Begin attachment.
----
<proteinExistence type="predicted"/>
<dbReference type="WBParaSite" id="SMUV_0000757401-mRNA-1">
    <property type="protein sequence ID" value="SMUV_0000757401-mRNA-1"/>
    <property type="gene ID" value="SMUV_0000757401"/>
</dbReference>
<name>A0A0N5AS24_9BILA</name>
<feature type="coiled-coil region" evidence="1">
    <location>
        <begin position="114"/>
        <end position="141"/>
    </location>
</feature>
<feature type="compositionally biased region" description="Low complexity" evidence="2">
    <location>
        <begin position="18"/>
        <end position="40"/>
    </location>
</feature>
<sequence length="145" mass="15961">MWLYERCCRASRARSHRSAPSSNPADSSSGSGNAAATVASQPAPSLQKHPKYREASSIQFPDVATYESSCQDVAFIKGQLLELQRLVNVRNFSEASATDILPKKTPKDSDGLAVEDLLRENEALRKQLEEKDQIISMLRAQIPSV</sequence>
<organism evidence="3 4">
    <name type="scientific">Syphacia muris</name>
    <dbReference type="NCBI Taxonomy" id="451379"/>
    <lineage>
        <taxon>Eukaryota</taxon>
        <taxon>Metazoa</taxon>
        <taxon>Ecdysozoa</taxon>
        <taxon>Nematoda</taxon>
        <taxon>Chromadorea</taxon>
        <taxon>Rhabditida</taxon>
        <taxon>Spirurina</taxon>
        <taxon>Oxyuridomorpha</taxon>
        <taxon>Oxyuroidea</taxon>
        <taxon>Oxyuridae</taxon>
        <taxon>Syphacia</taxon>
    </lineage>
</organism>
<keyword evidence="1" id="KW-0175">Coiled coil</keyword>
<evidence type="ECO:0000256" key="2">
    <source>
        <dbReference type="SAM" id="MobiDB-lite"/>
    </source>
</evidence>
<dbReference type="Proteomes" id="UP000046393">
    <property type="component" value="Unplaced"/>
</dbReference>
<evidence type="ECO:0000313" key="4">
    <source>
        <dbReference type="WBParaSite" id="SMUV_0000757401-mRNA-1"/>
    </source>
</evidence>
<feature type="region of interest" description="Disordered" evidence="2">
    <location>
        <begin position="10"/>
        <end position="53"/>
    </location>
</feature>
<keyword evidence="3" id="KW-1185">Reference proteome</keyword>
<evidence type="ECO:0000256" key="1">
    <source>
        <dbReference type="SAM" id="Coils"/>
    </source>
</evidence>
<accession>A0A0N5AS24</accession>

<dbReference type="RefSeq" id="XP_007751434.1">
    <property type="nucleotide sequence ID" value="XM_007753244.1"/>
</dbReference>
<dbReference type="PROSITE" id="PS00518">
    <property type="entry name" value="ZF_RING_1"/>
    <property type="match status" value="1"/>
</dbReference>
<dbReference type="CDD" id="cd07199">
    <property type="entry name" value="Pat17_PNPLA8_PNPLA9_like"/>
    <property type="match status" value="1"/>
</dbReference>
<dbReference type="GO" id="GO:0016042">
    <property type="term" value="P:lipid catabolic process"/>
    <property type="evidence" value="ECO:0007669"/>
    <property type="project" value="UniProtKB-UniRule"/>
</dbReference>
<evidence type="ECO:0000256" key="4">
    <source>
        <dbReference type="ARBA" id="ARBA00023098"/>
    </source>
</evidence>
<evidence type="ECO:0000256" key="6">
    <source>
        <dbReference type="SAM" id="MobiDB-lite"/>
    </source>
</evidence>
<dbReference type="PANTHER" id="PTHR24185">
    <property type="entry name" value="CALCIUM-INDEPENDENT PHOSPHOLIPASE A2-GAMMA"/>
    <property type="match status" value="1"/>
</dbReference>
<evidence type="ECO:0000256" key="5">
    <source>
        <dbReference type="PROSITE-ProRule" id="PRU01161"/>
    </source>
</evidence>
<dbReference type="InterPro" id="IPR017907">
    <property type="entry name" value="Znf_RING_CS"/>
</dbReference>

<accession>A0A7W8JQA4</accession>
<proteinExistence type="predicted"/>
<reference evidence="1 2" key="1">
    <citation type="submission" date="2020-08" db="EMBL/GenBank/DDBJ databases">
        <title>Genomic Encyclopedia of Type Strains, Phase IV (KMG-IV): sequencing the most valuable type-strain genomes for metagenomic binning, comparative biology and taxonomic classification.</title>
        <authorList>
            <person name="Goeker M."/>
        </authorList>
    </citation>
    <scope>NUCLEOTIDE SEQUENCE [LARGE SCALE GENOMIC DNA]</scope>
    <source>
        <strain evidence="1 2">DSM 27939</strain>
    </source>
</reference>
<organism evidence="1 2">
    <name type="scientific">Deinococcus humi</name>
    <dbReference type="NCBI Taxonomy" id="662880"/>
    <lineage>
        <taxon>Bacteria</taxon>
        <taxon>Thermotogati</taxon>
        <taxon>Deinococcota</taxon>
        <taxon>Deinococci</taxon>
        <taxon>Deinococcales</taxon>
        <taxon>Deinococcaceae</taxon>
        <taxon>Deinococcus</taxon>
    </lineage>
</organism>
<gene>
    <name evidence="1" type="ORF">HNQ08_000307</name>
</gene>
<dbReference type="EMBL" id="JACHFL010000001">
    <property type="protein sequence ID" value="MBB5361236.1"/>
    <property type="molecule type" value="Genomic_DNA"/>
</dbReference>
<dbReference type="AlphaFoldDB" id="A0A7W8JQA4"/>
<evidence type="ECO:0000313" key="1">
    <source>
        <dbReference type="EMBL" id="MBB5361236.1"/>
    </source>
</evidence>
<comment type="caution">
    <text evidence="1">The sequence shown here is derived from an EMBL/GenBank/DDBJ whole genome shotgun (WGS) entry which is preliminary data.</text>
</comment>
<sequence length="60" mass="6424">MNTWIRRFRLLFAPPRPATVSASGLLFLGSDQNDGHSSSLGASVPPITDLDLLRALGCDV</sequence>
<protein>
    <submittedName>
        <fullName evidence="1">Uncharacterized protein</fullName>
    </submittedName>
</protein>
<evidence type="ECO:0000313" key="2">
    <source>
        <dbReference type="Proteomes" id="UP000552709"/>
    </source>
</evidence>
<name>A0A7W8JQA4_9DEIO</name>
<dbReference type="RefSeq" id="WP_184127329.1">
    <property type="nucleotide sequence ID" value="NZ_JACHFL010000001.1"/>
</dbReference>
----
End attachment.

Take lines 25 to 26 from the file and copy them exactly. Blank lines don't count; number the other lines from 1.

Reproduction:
        <taxon>Metazoa</taxon>
        <taxon>Ecdysozoa</taxon>